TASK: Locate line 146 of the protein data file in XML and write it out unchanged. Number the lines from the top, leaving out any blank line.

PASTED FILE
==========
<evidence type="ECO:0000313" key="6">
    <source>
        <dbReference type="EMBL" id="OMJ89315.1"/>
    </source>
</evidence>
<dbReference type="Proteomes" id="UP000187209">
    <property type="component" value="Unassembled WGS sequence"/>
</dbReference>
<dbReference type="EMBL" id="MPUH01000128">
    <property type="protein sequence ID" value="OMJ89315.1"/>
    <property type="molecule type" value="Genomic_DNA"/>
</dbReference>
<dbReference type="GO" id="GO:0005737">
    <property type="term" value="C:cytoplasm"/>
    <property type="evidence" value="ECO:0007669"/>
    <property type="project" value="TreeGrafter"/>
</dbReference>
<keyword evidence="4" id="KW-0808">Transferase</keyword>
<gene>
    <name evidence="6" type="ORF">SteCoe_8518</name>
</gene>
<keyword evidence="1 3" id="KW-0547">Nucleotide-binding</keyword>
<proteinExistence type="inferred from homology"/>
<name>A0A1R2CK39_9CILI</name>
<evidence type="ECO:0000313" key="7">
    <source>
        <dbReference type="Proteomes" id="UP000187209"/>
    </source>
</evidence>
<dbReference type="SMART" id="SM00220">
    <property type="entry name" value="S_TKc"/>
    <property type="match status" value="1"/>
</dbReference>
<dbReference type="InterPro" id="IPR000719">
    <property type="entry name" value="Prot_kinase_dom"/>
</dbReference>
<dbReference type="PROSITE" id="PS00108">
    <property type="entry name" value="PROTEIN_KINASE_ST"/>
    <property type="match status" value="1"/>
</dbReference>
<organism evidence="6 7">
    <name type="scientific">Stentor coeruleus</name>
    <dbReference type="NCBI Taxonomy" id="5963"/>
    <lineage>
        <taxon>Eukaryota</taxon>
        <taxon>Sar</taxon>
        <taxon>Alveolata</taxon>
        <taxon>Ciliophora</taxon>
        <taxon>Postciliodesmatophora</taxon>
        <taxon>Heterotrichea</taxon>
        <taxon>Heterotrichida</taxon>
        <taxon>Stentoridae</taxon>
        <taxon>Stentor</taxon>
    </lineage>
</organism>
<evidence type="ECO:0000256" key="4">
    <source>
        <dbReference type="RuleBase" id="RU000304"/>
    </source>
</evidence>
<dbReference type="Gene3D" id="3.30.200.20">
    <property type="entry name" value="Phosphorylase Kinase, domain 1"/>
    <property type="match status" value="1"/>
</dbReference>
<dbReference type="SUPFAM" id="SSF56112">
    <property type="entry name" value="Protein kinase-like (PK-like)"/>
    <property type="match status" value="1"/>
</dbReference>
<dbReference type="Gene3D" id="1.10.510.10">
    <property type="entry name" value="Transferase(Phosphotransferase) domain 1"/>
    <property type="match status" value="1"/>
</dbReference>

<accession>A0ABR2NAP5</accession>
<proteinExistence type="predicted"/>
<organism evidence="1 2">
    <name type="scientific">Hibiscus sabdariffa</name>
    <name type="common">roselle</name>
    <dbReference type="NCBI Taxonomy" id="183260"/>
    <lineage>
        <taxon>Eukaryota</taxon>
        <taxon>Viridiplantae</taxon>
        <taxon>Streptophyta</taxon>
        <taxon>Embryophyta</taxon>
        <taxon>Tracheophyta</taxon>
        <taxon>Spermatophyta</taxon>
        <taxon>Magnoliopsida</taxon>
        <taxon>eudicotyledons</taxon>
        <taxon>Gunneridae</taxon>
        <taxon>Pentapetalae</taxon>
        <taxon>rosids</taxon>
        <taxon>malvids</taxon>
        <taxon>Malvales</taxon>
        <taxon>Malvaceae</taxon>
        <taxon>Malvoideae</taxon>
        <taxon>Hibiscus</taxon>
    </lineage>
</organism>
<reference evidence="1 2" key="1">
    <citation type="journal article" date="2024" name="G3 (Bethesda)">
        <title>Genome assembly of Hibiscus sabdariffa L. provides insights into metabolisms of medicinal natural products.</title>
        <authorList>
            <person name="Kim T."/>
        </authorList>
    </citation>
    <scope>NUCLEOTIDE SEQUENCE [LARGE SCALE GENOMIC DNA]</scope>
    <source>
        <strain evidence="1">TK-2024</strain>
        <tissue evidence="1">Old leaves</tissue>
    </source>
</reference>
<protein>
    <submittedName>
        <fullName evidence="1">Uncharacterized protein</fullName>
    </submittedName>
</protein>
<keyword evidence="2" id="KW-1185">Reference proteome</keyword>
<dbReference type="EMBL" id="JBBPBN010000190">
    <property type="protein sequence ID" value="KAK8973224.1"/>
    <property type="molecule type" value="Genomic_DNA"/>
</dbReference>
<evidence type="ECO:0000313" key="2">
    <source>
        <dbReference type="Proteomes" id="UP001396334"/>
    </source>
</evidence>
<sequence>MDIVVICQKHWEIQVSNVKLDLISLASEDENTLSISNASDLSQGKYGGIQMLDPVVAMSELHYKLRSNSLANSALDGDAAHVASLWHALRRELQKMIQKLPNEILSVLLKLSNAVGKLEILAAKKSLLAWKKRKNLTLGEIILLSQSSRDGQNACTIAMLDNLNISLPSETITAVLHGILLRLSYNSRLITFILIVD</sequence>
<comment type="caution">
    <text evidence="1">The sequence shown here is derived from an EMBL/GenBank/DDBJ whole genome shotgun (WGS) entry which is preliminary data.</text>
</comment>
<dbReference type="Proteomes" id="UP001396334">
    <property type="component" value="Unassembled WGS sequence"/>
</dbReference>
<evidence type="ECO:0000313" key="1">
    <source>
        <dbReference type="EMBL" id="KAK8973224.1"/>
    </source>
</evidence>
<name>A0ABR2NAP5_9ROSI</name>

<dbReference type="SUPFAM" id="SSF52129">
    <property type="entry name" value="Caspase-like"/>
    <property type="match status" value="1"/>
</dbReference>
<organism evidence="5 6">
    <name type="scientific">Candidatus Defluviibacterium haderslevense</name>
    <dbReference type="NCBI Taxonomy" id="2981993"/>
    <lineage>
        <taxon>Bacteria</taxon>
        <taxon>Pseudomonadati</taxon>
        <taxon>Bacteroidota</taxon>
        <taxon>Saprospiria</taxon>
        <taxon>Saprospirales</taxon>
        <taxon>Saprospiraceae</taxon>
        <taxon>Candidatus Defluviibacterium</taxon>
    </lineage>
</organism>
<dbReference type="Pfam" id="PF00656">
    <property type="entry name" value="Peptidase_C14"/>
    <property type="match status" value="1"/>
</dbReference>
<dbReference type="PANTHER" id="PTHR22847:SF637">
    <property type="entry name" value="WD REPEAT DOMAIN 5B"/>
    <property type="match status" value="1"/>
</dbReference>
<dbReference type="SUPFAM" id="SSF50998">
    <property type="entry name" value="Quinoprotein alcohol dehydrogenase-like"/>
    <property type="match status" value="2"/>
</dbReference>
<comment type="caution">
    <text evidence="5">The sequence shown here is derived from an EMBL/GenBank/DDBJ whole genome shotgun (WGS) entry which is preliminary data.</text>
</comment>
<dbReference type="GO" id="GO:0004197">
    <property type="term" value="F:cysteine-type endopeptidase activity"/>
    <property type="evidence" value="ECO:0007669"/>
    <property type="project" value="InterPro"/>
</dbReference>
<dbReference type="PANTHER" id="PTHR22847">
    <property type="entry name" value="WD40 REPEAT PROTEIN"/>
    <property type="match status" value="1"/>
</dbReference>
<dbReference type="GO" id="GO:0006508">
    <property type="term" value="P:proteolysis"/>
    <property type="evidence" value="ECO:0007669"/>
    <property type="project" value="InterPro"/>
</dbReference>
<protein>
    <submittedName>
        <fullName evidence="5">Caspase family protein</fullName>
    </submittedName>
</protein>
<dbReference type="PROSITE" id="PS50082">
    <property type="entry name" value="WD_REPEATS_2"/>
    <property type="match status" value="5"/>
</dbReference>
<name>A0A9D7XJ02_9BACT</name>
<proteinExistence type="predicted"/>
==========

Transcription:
    <lineage>